In a recent research article published in Viruses, researchers developed a prototype of a miniaturized electrostatic precipitator (mEP) that can be used as an apparatus to effectively remove severe acute respiratory syndrome coronavirus 2 (SARS-CoV-2) containing bioaerosols, and tested the comparable effectiveness to a filter-based respirator, nonoil-95 percent collection (N95).
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SARS-CoV-2 is a highly transmissible virus and a causative agent for coronavirus disease 2019 (2019), responsible for the current pandemic. To date, it has infected over 494 million people worldwide, with over 6.1 million mortalities.
It is known that SARS-CoV-2 spreads easily by passing through the respiratory droplets from infectious persons to immunocompromised hosts. This shedding of the virus has been widely prevented by utilizing facial coverings. Facial coverings include filter-based respirators, and surgical or cloth masks.
The surgical masks collect particles via the microburst high-velocity exhalation of the wearer's impaction mask surface but do not provide protection from particles ((>0.3 μm non-oily aerosols) and bioaerosols. Filter-based masks, however, provide protection from ambient bioaerosols and collects particles on a thermospun/cellulose filter substrate.
Filter-based masks, though efficient in blocking bioaerosols, lead to a significant pressure drop between ambient air and the breathing zone upon inspiration, thus making it difficult for continuous use and may compromise respiratory systems.
About the study
The developed prototype of mEP was designed so as to fit the face of the wearer by strapping it to the back of the head. The design minimized the corona discharge through an operational point.
The capacity of mEP to remove particles was tested using aerosolized salt solution at a high inlet flow (85 L per minute [LPM]). Briefly, a saline solution-loaded aerosol particle generator, connected to a test chamber, was passed through a honeycomb to let laminar flow into the chamber. This chamber contained the device and the samplers.
An airflow was created using a regenerative blower that would pass through the mEP device. Particle counts and ozone concentration were evaluated. The power supply was provided and measured too.
The airborne viral removal efficiency was evaluated. For this, the SARS-CoV-2 aerosol was generated in a 16 L polycarbonate chamber, consisting of dilution, exhaust tubing, and a sampling orifice connected to an automated system.
Respirators were evaluated using SARS-CoV-2 inoculum strain 2019-nCoV/USA-WA1/2020 (BEI# NR-52281) prepared using VeroE6 cells. For aerosol generation, the replication-competent virus was quantified by median tissue culture infectious dose (TCID50). Briefly, VeroE6 cells were inoculated with the virus and cytopathic effects (CPE) were evaluated. CPE relative to control was regarded as positive and was used to calculate TCID50 by the Reed and Muench method.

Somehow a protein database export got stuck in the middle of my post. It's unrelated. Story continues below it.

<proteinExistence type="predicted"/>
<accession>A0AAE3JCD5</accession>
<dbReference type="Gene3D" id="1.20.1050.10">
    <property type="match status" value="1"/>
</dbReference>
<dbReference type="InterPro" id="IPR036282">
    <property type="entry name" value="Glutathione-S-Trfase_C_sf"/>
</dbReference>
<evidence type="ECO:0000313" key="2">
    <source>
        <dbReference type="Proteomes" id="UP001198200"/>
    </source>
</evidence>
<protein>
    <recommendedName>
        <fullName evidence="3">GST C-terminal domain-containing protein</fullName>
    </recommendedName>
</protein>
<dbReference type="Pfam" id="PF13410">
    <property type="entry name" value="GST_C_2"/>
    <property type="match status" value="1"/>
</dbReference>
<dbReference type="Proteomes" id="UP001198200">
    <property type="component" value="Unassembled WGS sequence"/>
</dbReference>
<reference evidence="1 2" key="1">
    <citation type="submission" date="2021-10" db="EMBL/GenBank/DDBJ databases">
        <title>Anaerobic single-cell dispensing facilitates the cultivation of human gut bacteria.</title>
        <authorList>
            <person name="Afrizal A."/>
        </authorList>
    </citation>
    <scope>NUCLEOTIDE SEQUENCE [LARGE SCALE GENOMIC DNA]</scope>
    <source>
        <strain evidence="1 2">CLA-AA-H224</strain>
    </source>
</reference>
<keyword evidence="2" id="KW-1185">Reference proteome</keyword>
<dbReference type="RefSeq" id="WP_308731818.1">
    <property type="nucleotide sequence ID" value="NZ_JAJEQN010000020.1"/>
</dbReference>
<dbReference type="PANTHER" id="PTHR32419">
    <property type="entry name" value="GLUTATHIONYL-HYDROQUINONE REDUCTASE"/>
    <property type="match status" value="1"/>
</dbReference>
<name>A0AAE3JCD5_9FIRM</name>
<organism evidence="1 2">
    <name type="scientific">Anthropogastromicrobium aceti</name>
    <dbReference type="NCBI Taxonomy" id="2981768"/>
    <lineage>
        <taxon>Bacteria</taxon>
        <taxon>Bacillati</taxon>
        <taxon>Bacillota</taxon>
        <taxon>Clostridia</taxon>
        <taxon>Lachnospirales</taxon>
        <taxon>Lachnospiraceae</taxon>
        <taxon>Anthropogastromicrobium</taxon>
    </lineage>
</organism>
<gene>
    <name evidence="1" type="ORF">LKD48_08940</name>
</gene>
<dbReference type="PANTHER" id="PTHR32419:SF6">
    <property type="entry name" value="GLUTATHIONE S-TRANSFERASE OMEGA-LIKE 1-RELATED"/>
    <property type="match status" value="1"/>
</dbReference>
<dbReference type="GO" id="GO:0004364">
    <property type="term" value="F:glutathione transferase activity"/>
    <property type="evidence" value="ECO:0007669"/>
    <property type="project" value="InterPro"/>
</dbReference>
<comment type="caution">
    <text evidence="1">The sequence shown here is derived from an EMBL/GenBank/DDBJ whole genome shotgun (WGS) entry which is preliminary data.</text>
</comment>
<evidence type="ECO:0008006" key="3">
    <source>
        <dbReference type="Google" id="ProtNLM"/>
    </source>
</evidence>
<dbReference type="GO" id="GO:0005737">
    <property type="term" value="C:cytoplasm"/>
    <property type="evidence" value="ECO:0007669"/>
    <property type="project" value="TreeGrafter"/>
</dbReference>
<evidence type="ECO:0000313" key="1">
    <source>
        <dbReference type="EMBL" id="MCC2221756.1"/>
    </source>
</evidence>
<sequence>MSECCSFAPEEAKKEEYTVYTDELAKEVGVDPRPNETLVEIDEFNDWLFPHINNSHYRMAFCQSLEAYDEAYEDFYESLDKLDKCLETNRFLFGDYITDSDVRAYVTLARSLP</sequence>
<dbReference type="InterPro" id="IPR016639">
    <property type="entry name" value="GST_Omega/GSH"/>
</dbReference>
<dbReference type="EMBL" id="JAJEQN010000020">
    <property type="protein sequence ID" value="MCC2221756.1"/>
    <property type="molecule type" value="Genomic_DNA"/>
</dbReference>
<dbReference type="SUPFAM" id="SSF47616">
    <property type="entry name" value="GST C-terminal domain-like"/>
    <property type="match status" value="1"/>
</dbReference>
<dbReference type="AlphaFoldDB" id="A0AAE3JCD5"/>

The inoculums were directly expressed into the collision nebulizer, activated, and analyzed on a continuous basis. The stability of the ambient concentration of the particles was dependent on the overall flow and dilution of air and expected to approach a steady-state in approximately one minute.
SARS-CoV-2 aerosols were collected using all-glass impingers for performing the biological viability of viral aerosols. The collected viral RNA was quantified using RT-qPCR which was targeted toward the nucleocapsid of the virus. The temperature was maintained at 20.4 ± 3.6 °C, whereas the relative humidity was 57.6 ± 7.2%.
Particle counting was done using an aerodynamic particle sizer (APS) having an internal exhaust flow of 5 LPM and residual exhaust flow at 2 LPM. Time-of-flight analysis was used to measure particles that ranged from 0.5–20 um. The APS spectrometer used a double laser to reduce false background. Particle resolution was characterized by one scan per second.
The particle collection of ~95% was obtained with a power of ~0.35 mW, whereas the particle rejection improved to 97.5%, indicating stable particle collection even after continuous wear.
The mEP reduced the ozone levels greatly which were below U.S. Occupational Safety and Health Administration (OSHA) limits (less than 0.1 parts per million (ppm)) and the U.S. Food and Drug Administration (FDA) limits (less than <0.05 ppm). The particle counts were confirmed by using a HEPA filter as a control.
When the capacity of both mEP and N95 to remove particles was compared, no significant difference was found. The mEP performance was equivalent to the N95 (96.9%), providing an average of 96.5% removal at measured airflow velocities. However, a significant difference was found between ambient particle concentration and the mEP, N95, or HEPA filter.
Viral bioaerosol evaluation studies showed that mEP removed most of the viral RNAs from the airstream at a distally positioned aerosol sampler. However, when the mEP was ‘off’, they were unable to remove a significant level of viral RNA. The percentage removal was mostly similar between the mEP (99.79%), N95 (99.94%), and the HEPA filter (99.99%).
Overall, researchers evaluated the efficiency of prototype mEP to remove SARS-CoV-2 bioaerosols particles and compared it to the N95 respirators and HEPA filters. The results showed that mEP was successful in removing these particles equivalent to the other respirators without decreasing the pressure for the user.
However, the researchers identified a few limitations concerning the use of biosafety level 3 laboratory, and high-flow rates were discouraged. Importantly, the study did not consider particle removal upon expiration for both the respirators. The viability of the collected virus particles was not evaluated.
Many such limitations thus warrant further detailed studies.